Pentagon Blasted for Stalled Tracking of Services Contractors
POGO builds on watchdog’s report to accuse personnel office of breaching laws.
As the Defense Department scurries to keep up with ISIS and other changing threats from overseas, its systems for tracking spending on a variety of contractor services has drawn criticism from independent auditors and accusations of illegality from a good-government advocacy nonprofit.
The Project on Government Oversight on Nov. 25 sent Defense Secretary Chuck Hagel a harsh letter warning of “actions within your office that are greatly hindering efforts to bring service contract spending under control.”
Arguing that Defense spends more on service contractors than on civilian and military personnel with “only a fraction of the scrutiny,” POGO accused the Office of the Undersecretary of Defense for Personnel and Readiness of “concerted efforts” to “willfully breach laws and congressional mandates to implement an improved service contracting tracking system.”
POGO charged that billions of dollars are being spent unnecessarily because of a failure to assemble data on service contracting by fully adopting the Enterprise-wide Contractor Manpower Reporting Application, modeled after the Army’s system, and to adequately staff the department’s Total Force Management Support Office.
“POGO has reason to believe that this is being done at the urging of the service contractors themselves,” said the letter, which was copied to top Pentagon officers and members of Congress. It asked Hagel to investigate whether “components are contracting out inherently governmental functions” that should be performed by civilian personnel and whether false statements have been made to Congress and auditors and oversight staff.
Much of the letter was based on a Nov. 19 Government Accountability Office report, which found that some of the service branches had delivered incomplete inventories of their service contracting. “Components may not have fully identified all instances in which contractors were providing services that are closely associated with inherently governmental functions, a key review objective to help ensure that the DoD is not overly reliant on contractors to support core missions,” GAO wrote. “A key factor hindering the components' inventory reviews is the lack of accurate and reliable data” as the department performs strategic workforce planning and related budgeting.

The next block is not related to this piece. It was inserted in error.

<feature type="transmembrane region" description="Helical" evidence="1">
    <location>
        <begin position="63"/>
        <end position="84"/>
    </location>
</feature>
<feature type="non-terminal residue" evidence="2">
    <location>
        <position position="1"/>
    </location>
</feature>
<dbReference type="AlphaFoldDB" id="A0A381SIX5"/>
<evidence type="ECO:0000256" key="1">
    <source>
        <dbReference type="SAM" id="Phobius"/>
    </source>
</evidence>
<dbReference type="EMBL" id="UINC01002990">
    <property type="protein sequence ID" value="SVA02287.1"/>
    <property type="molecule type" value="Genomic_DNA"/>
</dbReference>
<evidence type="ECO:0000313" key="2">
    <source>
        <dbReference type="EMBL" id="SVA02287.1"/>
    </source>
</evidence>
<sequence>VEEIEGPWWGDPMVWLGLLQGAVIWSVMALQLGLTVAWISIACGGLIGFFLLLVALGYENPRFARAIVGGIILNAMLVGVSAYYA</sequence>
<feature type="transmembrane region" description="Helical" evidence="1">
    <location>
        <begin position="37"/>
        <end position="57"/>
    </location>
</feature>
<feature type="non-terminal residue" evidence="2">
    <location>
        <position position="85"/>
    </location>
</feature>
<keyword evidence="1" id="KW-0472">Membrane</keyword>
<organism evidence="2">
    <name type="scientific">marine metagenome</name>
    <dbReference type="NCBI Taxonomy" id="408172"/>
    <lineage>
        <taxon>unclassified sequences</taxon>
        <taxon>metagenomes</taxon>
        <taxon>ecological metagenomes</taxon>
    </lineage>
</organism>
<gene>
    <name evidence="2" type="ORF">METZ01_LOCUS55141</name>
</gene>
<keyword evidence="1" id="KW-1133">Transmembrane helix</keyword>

The GAO report “raises a question of whether DoD will continue to implement a common data system modeled after the Army's system or attempt to develop a new system,” auditors wrote. “DoD continues to lack a plan with timeframes and milestones to measure its progress toward implementing a common data system.”
A Pentagon spokesman declined to comment on the POGO letter to Hagel.
Lawrence Prosen, a law partner at Thompson Hine in Washington who focuses on government contracts, told Government Executive he was “surprised at POGO’s vitriol alleging misconduct and corruption.” The group is taking “a where-there’s-smoke-there’s fire” approach,” but Defense is actually “stuck in the middle,” he said. He noted that the department is working on the problem, having proposed modifying the Defense Federal Acquisition Regulation to put the burden on contractors to supply key data.
“DoD needs to coordinate the different branches’ systems,” Prosen said, “and has to be much more reactionary in these times the way warfare is now,” which is different from building tanks and aircraft. A few months ago no one had heard of ISIS, he noted, and the Pentagon has sudden need for experts in, say, international law, but “it has its own people retiring with the baby-boomers and it has to be able to get knowledgeable experienced people.”
Having read the GAO report, Prosen said, he doesn’t see the “nefariousness” that POGO indicates.
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